Rockland County Youth Bureau
Blue Book

Dear Neighbors,

One of the best gifts we could give to you is an updated version of the "Blue Book" which has been so very well received in the past as it describes the services available to families in Rockland.

The book is a balanced resource directory which was last published in 1990.

I hope you find it useful and would welcome any comments, suggestions or questions regarding its usefulness.



County Executive


Rockland County has an impressive array of resources for a County of its size and population. Its residents are fortunate that at the time the County went through its major, rapid population expansion several decades ago there were community members actively concerned about human services who advocated for programs and funds to support them. This enlightened foresight has served the County well.

Even with good and extensive human services, however, it is clear that not all of the people who are eligible for services find and use them. There has been a persistent problem of inadequate communication and coordination among and between service providers.

Impressive attempts to reduce the problem of inadequate communication have been made. The Information and Referral unit at the Pomona Complex, regular "Unified Services" meetings, Designated Assessment Service Teams, the Rockland Community Partnership, and various coalitions are among these attempts.

But the problem persists. We hope the "Handbook" will make a contribution to the effort of improving coordination. Our goal is to connect the young person in need with the service, if it exists. If it does not exist, we want to identify the unmet service need.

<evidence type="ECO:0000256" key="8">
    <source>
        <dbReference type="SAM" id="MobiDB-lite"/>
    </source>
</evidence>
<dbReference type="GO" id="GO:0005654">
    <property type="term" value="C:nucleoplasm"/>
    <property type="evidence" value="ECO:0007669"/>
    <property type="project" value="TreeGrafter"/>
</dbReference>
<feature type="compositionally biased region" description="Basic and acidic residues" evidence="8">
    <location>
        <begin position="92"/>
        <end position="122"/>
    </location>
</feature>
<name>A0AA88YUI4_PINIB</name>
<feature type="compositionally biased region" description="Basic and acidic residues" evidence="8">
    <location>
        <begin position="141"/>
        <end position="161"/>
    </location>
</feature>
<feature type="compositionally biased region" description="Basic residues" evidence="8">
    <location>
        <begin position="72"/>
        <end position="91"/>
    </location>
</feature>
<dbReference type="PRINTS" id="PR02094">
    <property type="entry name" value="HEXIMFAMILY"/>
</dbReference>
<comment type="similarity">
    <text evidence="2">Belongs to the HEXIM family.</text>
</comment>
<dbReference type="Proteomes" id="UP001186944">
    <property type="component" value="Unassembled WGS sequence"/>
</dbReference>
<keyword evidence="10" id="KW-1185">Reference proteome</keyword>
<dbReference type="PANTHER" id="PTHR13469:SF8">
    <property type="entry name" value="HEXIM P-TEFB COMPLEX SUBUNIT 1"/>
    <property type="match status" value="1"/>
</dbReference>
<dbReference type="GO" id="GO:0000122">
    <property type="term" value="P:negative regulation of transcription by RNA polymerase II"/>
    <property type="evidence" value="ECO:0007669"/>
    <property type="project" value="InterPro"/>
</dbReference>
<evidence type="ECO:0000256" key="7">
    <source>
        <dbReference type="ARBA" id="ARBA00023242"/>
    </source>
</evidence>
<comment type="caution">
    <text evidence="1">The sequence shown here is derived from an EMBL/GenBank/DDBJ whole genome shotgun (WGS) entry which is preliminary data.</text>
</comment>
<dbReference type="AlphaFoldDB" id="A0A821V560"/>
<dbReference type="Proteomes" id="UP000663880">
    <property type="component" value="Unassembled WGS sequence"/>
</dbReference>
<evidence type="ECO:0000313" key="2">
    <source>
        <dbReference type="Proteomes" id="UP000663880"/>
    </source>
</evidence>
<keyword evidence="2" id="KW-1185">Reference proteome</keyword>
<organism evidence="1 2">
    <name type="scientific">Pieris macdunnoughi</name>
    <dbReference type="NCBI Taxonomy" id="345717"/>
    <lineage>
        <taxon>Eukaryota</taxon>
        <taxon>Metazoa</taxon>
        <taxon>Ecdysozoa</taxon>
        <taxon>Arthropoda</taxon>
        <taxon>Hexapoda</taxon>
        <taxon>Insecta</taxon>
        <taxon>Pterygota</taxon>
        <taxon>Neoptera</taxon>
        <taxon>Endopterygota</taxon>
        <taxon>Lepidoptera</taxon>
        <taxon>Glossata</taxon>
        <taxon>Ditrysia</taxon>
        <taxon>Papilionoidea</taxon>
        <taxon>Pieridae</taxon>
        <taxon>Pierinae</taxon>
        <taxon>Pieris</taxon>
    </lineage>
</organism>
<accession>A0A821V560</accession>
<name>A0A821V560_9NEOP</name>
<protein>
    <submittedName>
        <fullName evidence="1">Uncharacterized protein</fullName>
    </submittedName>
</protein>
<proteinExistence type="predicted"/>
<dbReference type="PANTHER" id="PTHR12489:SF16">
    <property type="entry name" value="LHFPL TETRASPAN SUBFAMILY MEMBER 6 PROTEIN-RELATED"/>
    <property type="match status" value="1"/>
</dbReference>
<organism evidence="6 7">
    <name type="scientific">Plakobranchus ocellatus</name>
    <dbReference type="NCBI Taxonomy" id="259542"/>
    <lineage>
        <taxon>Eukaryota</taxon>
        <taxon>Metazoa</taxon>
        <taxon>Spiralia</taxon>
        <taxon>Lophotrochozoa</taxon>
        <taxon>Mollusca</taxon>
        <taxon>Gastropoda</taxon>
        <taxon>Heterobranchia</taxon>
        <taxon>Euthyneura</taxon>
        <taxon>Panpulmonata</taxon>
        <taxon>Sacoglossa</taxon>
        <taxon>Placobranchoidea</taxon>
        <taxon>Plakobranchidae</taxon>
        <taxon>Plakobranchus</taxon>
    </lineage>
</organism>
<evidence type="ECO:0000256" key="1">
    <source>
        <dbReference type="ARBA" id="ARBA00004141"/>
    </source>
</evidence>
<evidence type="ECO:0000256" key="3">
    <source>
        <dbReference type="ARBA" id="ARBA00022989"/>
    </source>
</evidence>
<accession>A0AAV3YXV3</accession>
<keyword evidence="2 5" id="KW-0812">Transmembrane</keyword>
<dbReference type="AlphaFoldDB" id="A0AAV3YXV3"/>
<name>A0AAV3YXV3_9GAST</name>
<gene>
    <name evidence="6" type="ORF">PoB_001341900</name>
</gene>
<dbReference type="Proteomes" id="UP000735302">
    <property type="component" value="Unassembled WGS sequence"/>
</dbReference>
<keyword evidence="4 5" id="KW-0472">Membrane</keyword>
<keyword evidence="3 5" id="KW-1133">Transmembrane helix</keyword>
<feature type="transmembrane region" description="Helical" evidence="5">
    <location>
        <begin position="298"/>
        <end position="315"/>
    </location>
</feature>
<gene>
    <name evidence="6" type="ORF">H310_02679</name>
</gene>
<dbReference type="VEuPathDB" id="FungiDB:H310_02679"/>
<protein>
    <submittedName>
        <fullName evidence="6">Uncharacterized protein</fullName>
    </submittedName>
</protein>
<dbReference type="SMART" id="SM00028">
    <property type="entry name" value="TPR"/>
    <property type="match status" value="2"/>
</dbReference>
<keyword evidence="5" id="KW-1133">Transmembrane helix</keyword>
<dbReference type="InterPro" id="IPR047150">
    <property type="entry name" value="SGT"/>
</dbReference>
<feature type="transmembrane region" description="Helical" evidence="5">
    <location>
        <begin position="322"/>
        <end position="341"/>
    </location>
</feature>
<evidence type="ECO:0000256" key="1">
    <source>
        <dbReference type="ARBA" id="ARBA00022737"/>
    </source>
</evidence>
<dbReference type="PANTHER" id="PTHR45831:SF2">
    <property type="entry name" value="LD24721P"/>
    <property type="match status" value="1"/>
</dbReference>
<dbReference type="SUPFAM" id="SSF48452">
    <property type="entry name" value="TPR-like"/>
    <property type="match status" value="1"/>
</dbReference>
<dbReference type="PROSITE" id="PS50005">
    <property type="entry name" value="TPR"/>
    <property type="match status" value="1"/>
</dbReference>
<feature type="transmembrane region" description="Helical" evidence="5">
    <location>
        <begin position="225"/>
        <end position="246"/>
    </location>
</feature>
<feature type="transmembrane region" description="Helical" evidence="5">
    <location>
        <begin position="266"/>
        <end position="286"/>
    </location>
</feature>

The Youth Bureau publishes and regularly updates a small pocket-sized "Youth Yellow Pages" intended for use by youth themselves (The most recent "Youth Yellow Pages" was published in 1994.). This "Handbook" is patterned somewhat after that youth guide and is meant primarily for use by adults who often come into contact with young people (clergy, guidance counselors, school community counselors, human services staff, etc.)

For the youth service "system" to function well, a two-way responsibility falls on everyone. Each service provider must see himself or herself as a mini-facilitator or "ombudsman" on a small scale and take time to help youth find the supports they need to develop fully. Secondly, we need to actively improve the effectiveness of our services and consider how they fit into the total youth service framework, of which our programs are but a part.

The ultimate goal is that our youth have a chance, that they develop to their full potential, and that they feel they have a stake in the society around them.


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First Created:9/6/97